Editor’s note: Elephant Journal articles represent the personal opinion, view or experience of the authors.
These five statements piss me off.
>> “The carnivore diet can prevent COVID-19 as it has all the essential vitamins and minerals for the immune system.”
>> “Eat these foods to boost the immune system and prevent coronavirus.”
>> “If everyone were vegan, this pandemic wouldn’t have happened.”
>> “Self-test for COVID-19 by holding your breath. If you can hold for over a minute, you don’t have it.”
>> “Protect yourself from COVID-19 by drinking water frequently. You will wash it into your stomach and not get sick.”
Do they sound reasonable? Do they not? Do they seem to make sense, or are they utter bull crap?
I’m not going to leave any room for suspense; we’ve got enough anxiety already. It’s all hogwash.
There is a tsunami of misinformation flooding the media, Instagram, Facebook, and—to my frustration—even Elephant Journal.
I was scrolling through my Facebook feed, and to my utter disgust, an article on Elephant Journal about how to boost our immune systems through food popped up on my feed, followed by some shaming quotes about how veganism would have prevented this.
That, my friends, is misinformation at its finest—disguised under a site we trust.
Now, it may or may not be intentional. There are people out there lying to individuals and using scare tactics to make money, sell books, hook people on new diets. There are uninformed people trying to help other people by sharing what they think is true.
And how do we know? Our colloquial expressions and experience tell us that this should work like everything else.
Except, this is unprecedented in our lifetimes.
So, I’d like to address what I find could be the most problematic sources of misinformation, at this time.
1. The false statement that boosting the immune system is something we can do.
Boosting the immune system would entail increasing its action and presence. This would likely create a rise in autoimmune reactions, as there would be more lymphocytes, an immune cell, leading to more issues in the development of lymphocytes.
Autoimmune disorders display increased levels of different immune cells. We can’t make our immune system “more” by doing things. Our immune system functions as it functions.
Now, if “boosting” is colloquial for supporting, then there’s another problem. Sure, we can support our immune system if we are deficient in vitamins. Research has shown that Vitamin D can help support immune function in general. Research has shown Vitamin C and Zinc can help support the immune system during influenza. But, there is no research on how these supplements act on COVID-19. This is a new disease. We cannot accurately say that anything we do for other diseases would necessarily help this.
What has been shown to prevent or treat COVID-19 is washing our hands, practicing social isolation, and taking acetaminophen (Tylenol).
There is no research that tell us what, if anything, supports the immune system during COVID-19.
2. The false statement that X, Y, Z food, supplement, action, diet, herb, will help treat or prevent COVID-19.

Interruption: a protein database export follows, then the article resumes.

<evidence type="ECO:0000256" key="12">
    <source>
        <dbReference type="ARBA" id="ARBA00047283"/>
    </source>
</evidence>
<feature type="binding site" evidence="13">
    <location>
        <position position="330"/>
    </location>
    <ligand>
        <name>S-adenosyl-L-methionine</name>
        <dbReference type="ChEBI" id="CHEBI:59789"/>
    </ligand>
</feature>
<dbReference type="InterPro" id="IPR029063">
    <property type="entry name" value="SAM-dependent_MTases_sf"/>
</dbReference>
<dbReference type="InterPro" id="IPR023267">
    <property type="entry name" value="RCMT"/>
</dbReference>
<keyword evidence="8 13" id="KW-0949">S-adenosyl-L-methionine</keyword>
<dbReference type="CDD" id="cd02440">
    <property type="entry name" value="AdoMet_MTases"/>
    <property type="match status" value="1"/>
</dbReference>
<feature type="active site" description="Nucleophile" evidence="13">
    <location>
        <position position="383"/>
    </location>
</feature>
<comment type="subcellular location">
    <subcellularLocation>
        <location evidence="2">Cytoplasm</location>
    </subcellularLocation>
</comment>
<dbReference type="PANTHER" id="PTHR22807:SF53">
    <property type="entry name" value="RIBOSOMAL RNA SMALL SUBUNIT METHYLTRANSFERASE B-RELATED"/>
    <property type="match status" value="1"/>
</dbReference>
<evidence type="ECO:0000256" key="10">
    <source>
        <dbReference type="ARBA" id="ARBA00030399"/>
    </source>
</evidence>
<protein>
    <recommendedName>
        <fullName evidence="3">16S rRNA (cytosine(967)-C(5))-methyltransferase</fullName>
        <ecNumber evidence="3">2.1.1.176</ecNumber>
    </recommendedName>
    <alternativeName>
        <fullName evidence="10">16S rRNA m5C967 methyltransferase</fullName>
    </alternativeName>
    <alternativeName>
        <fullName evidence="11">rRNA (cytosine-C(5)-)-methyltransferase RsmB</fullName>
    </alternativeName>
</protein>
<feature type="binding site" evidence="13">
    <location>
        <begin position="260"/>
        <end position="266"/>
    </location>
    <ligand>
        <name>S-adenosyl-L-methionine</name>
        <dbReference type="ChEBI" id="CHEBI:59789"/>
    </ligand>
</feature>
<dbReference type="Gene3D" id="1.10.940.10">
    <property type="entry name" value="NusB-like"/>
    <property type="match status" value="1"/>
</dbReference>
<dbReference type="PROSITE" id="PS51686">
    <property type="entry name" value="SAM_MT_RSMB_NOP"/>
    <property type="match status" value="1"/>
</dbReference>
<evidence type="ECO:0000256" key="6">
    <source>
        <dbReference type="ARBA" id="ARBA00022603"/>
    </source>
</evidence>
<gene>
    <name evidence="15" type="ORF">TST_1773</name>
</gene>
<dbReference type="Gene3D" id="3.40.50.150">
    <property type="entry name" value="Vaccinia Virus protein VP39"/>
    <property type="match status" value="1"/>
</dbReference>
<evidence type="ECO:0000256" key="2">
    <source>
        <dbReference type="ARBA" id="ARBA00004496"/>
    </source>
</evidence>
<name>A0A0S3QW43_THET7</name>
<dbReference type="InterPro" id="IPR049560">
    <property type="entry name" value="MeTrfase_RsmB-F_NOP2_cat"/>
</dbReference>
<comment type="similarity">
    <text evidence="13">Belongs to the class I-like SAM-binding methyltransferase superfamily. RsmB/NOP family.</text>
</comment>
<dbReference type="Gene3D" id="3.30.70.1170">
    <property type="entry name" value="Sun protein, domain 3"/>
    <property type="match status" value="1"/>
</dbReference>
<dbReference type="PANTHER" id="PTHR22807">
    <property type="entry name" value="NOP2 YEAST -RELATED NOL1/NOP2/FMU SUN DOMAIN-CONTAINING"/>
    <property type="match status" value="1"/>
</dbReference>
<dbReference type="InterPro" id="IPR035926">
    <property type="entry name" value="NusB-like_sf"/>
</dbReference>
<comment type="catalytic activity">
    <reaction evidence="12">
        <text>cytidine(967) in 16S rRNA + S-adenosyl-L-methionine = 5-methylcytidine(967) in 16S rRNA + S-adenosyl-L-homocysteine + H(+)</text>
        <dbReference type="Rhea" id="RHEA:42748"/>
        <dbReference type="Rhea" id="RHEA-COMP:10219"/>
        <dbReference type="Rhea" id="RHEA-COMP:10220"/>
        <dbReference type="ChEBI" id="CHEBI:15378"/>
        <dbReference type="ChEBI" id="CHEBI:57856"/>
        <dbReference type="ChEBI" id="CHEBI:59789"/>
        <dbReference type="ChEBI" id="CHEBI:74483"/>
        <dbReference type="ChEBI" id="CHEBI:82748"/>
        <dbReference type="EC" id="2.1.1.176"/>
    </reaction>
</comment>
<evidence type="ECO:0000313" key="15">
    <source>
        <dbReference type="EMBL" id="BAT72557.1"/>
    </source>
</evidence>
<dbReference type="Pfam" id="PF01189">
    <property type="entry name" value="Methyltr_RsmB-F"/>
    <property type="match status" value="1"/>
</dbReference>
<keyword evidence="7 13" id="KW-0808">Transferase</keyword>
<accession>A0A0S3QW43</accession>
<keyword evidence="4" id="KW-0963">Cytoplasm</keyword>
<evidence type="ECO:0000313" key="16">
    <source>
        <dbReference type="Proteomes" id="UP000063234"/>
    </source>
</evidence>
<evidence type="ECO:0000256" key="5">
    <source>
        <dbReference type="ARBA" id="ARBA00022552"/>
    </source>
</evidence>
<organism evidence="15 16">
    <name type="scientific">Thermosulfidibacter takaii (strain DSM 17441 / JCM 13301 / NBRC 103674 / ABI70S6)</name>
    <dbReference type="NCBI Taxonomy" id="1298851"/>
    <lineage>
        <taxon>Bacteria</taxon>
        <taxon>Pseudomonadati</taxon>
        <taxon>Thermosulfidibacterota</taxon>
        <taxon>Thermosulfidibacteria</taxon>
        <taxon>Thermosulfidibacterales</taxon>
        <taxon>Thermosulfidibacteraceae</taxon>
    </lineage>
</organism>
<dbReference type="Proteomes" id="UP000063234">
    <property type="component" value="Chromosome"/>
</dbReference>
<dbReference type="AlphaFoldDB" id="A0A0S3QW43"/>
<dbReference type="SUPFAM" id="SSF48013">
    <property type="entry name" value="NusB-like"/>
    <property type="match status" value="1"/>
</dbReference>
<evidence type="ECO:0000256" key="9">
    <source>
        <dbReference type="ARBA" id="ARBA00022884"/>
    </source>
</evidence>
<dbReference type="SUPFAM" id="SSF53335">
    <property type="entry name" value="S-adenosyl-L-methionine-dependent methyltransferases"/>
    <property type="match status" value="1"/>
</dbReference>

I’m sorry to say, but that vegan/carnivore/paleo/keto/whole30 diet isn’t making anyone more prepared. COVID-19 is a highly infectious disease that most people will get with minimal to no symptoms. Those with pre-existing conditions, of older age, or with compromised immune systems could have problems recovering.
For those who are infected and have no problems, it’s not the diet. The diet won’t prevent someone exposed from getting sick. They will get sick. Their immune system will respond, and they will recover however fast they recover.
The diet doesn’t and won’t necessarily play a role. No research has shown that diet impacts COVID-19.
3. The false statement that veganism could have prevented COVID-19.
This illness likely spread from bats. Ebola spread from monkeys. Viruses and bacteria are continually adapting to their environment to spread more quickly and survive.
That happens in every living creature. It occurs in animal agriculture, yes, but it also happens in my dog. As long as anything lives, viruses and bacteria will endeavor to evolve to live in a host and spread to other hosts.
The statement that veganism could have prevented COVID-19 is problematic in its establishment of a moral hierarchy of eating in a way that is difficult for many individuals, and completely ignores the socioeconomic component to food accessibility.
4. The false idea that any doctor, dietician, immunologist, or environmentalist is an authority on COVID-19.
This is an evolving situation. In hours to minutes, the information changes. Whatever someone with any title said moments ago could be invalid now.
Stay up to date with the CDC’s information, as well as the WHO. Plus, there is a website that has real-time updates of every tested case, here. Anyone else is getting their information secondhand anyway, and we need to stay on the ball when telling each other the facts.
The facts. We need to focus on the facts.
The well-intentioned people spreading inaccurate information aren’t helping. We need to start helping each other find the facts.
The panic, fear, and voluminous amounts of speculation aren’t helping us.
As a community, we can start pushing for truth, facts, data, research, and hold each other to a higher standard of what we share.
And, I’m genuinely curious: what are other beliefs or information you’ve heard about COVID-19? Please share below, let’s see if we can tackle their veracity together.
For more, check out some of Elephant’s most mindful, helpful COVID-19 articles:
How to Enjoy Life Amidst the Coronavirus Fear: Your Go-To Guide from Books to Podcasts & Wellness Practices.
What the Coronavirus is Teaching Me: 5 Lessons from Uncertain Times.
The Artist’s Stay-at-Home & Stay Sane Guide.
10 Simple Ways to Boost your Immunity without Leaving the House.